"This Earth has only recently come within the bounds of the DC comics Multiverse; prior to 1985, its heroes were the property of Charlton Comics. Their most famous crusaders were Captain Atom, the Blue Beetle II, Nightshade, Thunderbolt, Son of Vulcan, the Question, and the Peacemaker, all of whom originated in the 1960s."
"There have been heroes who predated the Silver Age Earth Four group, but very few of them. It is possible that the Hercules who starred in his own Charlton Comics series is indigenous to Earth Four, and he may have been one of the Olympians who helped create the Son of Vulcan. The Gunmaster, a masked hero, helped preserve justice in the Old West of Earth Four with a young sidekick named Bullet. Judomaster helped fight the Japanese invaders in the Pacific during World War II, before being yanked into the present by the time warping effects of the Crisis. The Olympians, for a brief time, endowed a youth with power over fire, earth, air, and water, turning him into Nature Boy in the 1950s. Other short lived heroes, such as Mr. Muscles and Zaza the Mystic, appeared in the decade preceding the new era of super crusaders, and even Ibis and the Golden Age Blue Beetle appeared in some Charlton Comics. But the latter two cases probably only depicted incidents happening on Earth-S and on Earth-Fox, respectively."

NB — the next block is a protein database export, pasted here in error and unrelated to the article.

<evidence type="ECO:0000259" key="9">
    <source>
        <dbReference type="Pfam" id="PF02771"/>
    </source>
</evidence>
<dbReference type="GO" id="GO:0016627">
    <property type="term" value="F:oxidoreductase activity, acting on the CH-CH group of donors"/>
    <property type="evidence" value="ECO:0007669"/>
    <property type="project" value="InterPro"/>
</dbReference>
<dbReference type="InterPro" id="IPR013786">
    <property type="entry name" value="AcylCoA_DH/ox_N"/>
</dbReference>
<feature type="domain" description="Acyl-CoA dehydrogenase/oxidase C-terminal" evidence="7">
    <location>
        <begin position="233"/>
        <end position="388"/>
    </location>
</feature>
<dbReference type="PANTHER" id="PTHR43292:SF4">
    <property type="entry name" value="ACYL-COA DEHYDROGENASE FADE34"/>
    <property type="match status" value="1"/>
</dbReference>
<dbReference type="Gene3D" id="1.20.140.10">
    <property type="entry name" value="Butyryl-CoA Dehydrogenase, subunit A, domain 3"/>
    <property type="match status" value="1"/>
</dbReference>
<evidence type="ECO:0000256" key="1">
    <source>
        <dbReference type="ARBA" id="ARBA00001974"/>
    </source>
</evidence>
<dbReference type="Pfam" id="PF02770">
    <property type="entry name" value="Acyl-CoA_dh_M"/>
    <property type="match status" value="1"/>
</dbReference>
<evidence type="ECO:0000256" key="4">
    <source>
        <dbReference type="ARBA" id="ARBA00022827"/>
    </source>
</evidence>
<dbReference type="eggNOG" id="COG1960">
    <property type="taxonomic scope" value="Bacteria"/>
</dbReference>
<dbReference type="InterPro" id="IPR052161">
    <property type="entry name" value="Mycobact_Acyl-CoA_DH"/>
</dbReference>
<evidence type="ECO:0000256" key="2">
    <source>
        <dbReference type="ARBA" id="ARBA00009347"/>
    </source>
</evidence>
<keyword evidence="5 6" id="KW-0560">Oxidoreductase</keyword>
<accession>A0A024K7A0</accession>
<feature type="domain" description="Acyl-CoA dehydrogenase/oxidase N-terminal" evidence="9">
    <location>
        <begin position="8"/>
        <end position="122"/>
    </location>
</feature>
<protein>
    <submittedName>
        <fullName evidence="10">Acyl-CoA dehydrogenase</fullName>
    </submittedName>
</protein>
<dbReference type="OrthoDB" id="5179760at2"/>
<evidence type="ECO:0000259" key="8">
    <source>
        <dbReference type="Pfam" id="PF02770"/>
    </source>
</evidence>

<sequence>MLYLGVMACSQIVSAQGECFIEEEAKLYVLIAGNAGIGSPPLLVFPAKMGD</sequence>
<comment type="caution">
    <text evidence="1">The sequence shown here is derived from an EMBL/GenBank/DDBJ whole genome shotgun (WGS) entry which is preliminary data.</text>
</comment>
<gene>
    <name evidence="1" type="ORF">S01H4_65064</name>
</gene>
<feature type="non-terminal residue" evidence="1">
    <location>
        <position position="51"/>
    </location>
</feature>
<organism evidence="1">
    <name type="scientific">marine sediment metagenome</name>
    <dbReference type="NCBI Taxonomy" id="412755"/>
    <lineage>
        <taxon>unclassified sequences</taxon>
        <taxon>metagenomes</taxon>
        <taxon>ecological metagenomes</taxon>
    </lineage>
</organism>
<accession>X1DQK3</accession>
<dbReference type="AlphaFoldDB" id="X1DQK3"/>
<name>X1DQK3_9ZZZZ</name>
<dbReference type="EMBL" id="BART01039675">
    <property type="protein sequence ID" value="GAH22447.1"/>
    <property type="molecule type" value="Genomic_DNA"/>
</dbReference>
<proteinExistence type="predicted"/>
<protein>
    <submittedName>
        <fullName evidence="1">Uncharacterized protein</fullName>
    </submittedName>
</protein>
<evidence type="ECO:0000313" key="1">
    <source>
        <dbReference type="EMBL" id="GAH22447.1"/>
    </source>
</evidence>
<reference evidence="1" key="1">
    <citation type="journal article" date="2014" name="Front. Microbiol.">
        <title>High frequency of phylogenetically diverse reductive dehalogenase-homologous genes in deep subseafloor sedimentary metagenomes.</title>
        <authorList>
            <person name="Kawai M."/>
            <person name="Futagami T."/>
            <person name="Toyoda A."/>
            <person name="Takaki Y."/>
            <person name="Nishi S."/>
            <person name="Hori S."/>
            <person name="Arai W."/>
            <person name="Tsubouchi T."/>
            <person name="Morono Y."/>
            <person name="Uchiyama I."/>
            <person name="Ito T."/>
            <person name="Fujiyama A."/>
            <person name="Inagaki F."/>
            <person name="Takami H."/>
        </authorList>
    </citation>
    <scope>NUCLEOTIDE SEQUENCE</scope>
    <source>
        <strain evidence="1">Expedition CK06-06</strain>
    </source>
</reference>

"When Captain Nathaniel Christopher Adam became Captain Atom in 1961, he ushered in the new age of heroes on Earth-Four. He was followed some three years later by Earth Four's first Blue Beetle, Dan Garrett, an archaeologist who gained super powers from a mystic blue scarab. They were joined within three years by the Son of Vulcan, an American who was endowed with the might of the Olympian gods; by Thunderbolt, who had been trained by Tibetan monks to harness the energy of his entire brain to perform amazing feats; the new Blue Beetle, who lacked super powers but followed in the footsteps of the dead Dan Garrett; the Sentinels, a trio of youths who were given super abilities by special devices; the Peacemaker, a diplomat who devised weaponry to be used against the perpetrators of war, the Fightin' Five, a team of specialists who fought would be world conquerors; the Question, a crusading reporter who ferreted out facts by assuming a faceless identity; and the lesser known Shape, Tyro Team, and Spookman, all of whom had only one adventure apiece depicted in Charlton Comics. Nightshade, the daughter of a United States Senator and an other dimensional princess, had the power to become a living shadow, besides her considerable martial arts expertise, and became first the partner of Captain Atom and then a solo heroine in her own right."
"The history of Earth-Four was, of course, considerably changed when it was merged with four other Earths in the Crisis. Earth-Four also possessed several different future time lines. In one of them, the Prankster, a harlequin like hero, fought against a repressive world-wide dictatorship. In another, a duo named 13 and Jinx came to 1967 to stop Captain Atom's enemy, the Ghost, from endangering their time line. But these and any other possible Earth-Four futures have been altered and subsumed into the future time lines of the new DC Earth, and, if they exist, do not do so exactly as previously depicted."